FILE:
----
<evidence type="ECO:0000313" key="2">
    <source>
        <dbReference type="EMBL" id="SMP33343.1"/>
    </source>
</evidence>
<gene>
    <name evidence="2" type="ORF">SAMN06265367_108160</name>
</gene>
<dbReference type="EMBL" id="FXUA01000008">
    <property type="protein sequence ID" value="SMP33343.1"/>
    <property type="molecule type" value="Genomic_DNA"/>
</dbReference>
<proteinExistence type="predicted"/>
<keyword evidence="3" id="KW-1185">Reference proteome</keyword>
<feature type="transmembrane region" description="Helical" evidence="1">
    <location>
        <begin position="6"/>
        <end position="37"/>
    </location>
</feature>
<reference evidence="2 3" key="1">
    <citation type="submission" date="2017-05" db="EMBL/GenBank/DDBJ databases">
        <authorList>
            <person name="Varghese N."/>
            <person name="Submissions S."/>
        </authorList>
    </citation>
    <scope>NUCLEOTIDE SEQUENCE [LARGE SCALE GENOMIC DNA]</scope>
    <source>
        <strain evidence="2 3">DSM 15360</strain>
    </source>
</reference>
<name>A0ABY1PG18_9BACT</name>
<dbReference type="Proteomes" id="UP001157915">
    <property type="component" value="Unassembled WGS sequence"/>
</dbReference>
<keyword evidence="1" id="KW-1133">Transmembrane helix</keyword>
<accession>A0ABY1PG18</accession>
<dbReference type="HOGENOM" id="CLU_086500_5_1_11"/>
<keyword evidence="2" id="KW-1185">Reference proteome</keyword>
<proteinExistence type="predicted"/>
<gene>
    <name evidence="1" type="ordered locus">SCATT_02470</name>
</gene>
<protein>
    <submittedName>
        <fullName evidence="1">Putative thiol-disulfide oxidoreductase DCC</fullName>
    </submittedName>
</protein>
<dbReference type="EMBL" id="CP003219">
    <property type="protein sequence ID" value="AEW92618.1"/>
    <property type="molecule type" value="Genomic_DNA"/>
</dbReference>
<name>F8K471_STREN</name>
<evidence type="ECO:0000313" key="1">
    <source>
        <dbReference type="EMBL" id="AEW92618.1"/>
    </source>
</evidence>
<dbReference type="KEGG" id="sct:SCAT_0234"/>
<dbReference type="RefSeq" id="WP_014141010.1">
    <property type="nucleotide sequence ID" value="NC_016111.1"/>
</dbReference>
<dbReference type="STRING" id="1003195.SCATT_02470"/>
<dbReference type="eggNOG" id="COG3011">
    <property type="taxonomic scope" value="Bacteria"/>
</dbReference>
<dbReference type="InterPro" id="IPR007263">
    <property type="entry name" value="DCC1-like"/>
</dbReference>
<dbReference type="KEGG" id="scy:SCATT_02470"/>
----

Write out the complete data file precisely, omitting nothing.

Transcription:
<evidence type="ECO:0000313" key="2">
    <source>
        <dbReference type="EMBL" id="SMP33343.1"/>
    </source>
</evidence>
<gene>
    <name evidence="2" type="ORF">SAMN06265367_108160</name>
</gene>
<dbReference type="EMBL" id="FXUA01000008">
    <property type="protein sequence ID" value="SMP33343.1"/>
    <property type="molecule type" value="Genomic_DNA"/>
</dbReference>
<proteinExistence type="predicted"/>
<keyword evidence="3" id="KW-1185">Reference proteome</keyword>
<feature type="transmembrane region" description="Helical" evidence="1">
    <location>
        <begin position="6"/>
        <end position="37"/>
    </location>
</feature>
<reference evidence="2 3" key="1">
    <citation type="submission" date="2017-05" db="EMBL/GenBank/DDBJ databases">
        <authorList>
            <person name="Varghese N."/>
            <person name="Submissions S."/>
        </authorList>
    </citation>
    <scope>NUCLEOTIDE SEQUENCE [LARGE SCALE GENOMIC DNA]</scope>
    <source>
        <strain evidence="2 3">DSM 15360</strain>
    </source>
</reference>
<name>A0ABY1PG18_9BACT</name>
<dbReference type="Proteomes" id="UP001157915">
    <property type="component" value="Unassembled WGS sequence"/>
</dbReference>
<keyword evidence="1" id="KW-1133">Transmembrane helix</keyword>
<accession>A0ABY1PG18</accession>
<dbReference type="HOGENOM" id="CLU_086500_5_1_11"/>
<keyword evidence="2" id="KW-1185">Reference proteome</keyword>
<proteinExistence type="predicted"/>
<gene>
    <name evidence="1" type="ordered locus">SCATT_02470</name>
</gene>
<protein>
    <submittedName>
        <fullName evidence="1">Putative thiol-disulfide oxidoreductase DCC</fullName>
    </submittedName>
</protein>
<dbReference type="EMBL" id="CP003219">
    <property type="protein sequence ID" value="AEW92618.1"/>
    <property type="molecule type" value="Genomic_DNA"/>
</dbReference>
<name>F8K471_STREN</name>
<evidence type="ECO:0000313" key="1">
    <source>
        <dbReference type="EMBL" id="AEW92618.1"/>
    </source>
</evidence>
<dbReference type="KEGG" id="sct:SCAT_0234"/>
<dbReference type="RefSeq" id="WP_014141010.1">
    <property type="nucleotide sequence ID" value="NC_016111.1"/>
</dbReference>
<dbReference type="STRING" id="1003195.SCATT_02470"/>
<dbReference type="eggNOG" id="COG3011">
    <property type="taxonomic scope" value="Bacteria"/>
</dbReference>
<dbReference type="InterPro" id="IPR007263">
    <property type="entry name" value="DCC1-like"/>
</dbReference>
<dbReference type="KEGG" id="scy:SCATT_02470"/>